Which of them is correct?

Everyone has their own stories


Everyone has their own story

What I'm asking about is that how could we decide that we should use a plural or singular noun after the word "own"? Is it correct to think that if a subject of the sentence is singular then a noun following the word "own" must be singular too?

Here are some examples below:

People have their own stories.

Dang has his own story.

Evenyone has their own story.

2 Answers 2


Both are correct, depending on what you mean to say. "Everyone has their own story" means "Each person has his or her own story" while "Everyone has their own stories" means "Each person has many stories." An individual person can have many things, and a group can collectively have one thing, so the object doesn't have to match the subject: "Dan has many cats," "They own a boat," "Carl's children have red bicycles," etc.

But if you're looking for the common aphorism, it's "Everyone has their own story", referring to the entire story of each person's life.

  • 7
    Another common phrase is "Everyone has their own side of the story", implying that everyone will remember or explain the same events in different ways.
    – David K
    Commented Oct 7, 2016 at 19:25

The subject here (everyone) is singular, so ordinarily you'd expect the the pronoun that refers to the subject to be singular. But English doesn't have a gender-neutral, singular third person pronoun. You can say

Everyone has his own....


Everyone has his or her own....

But except in the most formal writing, it's acceptable to put gender neutrality before number and say

Everyone has their own....

But the direct object of the verb in this sentence has no necessary connection to the number of the subject. If you use the plural to say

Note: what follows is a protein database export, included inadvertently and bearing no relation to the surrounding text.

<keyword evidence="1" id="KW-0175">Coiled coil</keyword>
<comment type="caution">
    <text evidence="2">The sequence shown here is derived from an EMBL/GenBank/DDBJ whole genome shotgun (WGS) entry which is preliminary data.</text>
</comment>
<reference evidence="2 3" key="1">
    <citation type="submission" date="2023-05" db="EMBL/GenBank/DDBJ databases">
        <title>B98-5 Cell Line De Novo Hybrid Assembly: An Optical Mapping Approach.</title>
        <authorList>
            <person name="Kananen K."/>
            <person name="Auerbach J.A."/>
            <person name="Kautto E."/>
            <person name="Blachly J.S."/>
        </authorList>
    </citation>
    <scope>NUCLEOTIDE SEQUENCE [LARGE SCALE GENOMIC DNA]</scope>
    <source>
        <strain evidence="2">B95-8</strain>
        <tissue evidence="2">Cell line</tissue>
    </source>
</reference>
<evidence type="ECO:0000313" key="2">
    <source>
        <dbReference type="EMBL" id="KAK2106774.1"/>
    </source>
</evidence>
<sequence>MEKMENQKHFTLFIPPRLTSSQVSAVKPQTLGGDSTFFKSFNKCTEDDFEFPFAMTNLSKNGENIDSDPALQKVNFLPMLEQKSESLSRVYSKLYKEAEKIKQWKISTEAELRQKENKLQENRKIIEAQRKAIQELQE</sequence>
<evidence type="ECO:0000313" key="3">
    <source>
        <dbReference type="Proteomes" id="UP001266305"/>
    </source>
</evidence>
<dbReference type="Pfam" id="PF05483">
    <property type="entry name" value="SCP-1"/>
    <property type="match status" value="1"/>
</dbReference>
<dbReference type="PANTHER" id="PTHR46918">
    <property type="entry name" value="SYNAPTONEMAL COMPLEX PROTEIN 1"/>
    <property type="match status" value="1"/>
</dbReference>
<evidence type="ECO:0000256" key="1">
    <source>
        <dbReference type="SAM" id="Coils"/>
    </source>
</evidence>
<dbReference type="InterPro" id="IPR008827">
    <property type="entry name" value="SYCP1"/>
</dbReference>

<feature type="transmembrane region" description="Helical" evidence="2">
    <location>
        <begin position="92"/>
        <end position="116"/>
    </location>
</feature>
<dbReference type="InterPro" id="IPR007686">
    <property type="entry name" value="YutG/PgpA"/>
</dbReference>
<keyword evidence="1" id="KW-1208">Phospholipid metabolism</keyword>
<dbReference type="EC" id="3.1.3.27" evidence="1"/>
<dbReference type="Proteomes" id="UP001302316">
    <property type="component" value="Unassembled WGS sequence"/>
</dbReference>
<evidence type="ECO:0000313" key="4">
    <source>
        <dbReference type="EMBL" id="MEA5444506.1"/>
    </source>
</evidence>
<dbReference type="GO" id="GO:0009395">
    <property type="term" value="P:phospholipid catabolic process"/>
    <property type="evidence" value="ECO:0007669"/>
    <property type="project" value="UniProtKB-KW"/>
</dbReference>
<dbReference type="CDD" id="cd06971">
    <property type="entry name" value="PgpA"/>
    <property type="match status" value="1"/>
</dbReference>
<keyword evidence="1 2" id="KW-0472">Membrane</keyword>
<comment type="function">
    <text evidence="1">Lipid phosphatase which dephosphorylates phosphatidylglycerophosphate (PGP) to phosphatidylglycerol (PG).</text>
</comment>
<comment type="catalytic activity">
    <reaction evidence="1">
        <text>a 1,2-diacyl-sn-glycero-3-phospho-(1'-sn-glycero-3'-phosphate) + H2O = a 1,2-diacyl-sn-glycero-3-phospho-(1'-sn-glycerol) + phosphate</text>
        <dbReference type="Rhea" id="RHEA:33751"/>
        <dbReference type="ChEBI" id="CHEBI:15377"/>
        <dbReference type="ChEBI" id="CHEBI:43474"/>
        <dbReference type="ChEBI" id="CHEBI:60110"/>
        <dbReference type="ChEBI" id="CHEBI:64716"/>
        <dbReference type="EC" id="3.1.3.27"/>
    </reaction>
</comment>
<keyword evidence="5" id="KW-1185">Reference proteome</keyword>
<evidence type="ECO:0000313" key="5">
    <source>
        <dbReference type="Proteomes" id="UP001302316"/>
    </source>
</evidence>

Everyone has their own stories

this means that each of us has a set of personal anecdotes. If you use the singular to say

Everyone has their own story

this means that people have a salient narrative about the arc of their lives.

  • With regard to the question of using their or his or her, I think you'll find that usage differs between Commonwealth English and American English. Even the most formal British writing would pair their with everyone, in preference to his or her. Commented Oct 8, 2016 at 5:23
  • @DavidWallace Ordinarily on the subject of British formal writing, I would defer to someone who claims to be from Lower Hutt, but I just talked to the Queen about your claim and she said that they are not amused.
    – deadrat
    Commented Oct 8, 2016 at 5:47
  • Oh, Her Majesty may deny my fealty, but I am indeed one of her subjects. Moreover the claim that it's standard in UK to use a plural pronoun to agree with "everyone" and "everybody" comes from Garner's Modern English Usage, which I believe surveys both the Commonwealth and the land out West. The n-grams are telling though. They show a preference for "their" over "his" on both sides of the Atlantic - a stronger preference in UK English than US English to be sure, although not as strong a preference as I had believed. Commented Oct 8, 2016 at 6:18

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